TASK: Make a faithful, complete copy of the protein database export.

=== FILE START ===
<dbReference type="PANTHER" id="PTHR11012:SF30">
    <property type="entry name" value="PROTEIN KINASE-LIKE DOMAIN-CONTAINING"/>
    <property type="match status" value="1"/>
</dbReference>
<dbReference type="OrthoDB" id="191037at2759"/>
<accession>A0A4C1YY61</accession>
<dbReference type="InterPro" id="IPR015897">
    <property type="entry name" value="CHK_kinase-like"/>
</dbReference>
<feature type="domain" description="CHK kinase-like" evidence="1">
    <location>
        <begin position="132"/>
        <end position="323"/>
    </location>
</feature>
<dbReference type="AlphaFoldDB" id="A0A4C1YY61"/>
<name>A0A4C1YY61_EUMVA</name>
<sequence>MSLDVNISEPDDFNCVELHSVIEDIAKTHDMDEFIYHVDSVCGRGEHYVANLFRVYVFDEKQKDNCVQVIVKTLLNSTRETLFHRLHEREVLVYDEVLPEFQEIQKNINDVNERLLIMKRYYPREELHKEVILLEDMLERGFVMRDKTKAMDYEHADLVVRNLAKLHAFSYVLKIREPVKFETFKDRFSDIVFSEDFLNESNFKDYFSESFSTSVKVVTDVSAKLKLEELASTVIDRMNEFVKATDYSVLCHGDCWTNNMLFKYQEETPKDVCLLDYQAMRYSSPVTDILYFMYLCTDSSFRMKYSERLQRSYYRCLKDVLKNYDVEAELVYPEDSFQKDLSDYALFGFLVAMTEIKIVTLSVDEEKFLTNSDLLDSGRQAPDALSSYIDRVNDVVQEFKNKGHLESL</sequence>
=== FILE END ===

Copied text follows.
<dbReference type="PANTHER" id="PTHR11012:SF30">
    <property type="entry name" value="PROTEIN KINASE-LIKE DOMAIN-CONTAINING"/>
    <property type="match status" value="1"/>
</dbReference>
<dbReference type="OrthoDB" id="191037at2759"/>
<accession>A0A4C1YY61</accession>
<dbReference type="InterPro" id="IPR015897">
    <property type="entry name" value="CHK_kinase-like"/>
</dbReference>
<feature type="domain" description="CHK kinase-like" evidence="1">
    <location>
        <begin position="132"/>
        <end position="323"/>
    </location>
</feature>
<dbReference type="AlphaFoldDB" id="A0A4C1YY61"/>
<name>A0A4C1YY61_EUMVA</name>
<sequence>MSLDVNISEPDDFNCVELHSVIEDIAKTHDMDEFIYHVDSVCGRGEHYVANLFRVYVFDEKQKDNCVQVIVKTLLNSTRETLFHRLHEREVLVYDEVLPEFQEIQKNINDVNERLLIMKRYYPREELHKEVILLEDMLERGFVMRDKTKAMDYEHADLVVRNLAKLHAFSYVLKIREPVKFETFKDRFSDIVFSEDFLNESNFKDYFSESFSTSVKVVTDVSAKLKLEELASTVIDRMNEFVKATDYSVLCHGDCWTNNMLFKYQEETPKDVCLLDYQAMRYSSPVTDILYFMYLCTDSSFRMKYSERLQRSYYRCLKDVLKNYDVEAELVYPEDSFQKDLSDYALFGFLVAMTEIKIVTLSVDEEKFLTNSDLLDSGRQAPDALSSYIDRVNDVVQEFKNKGHLESL</sequence>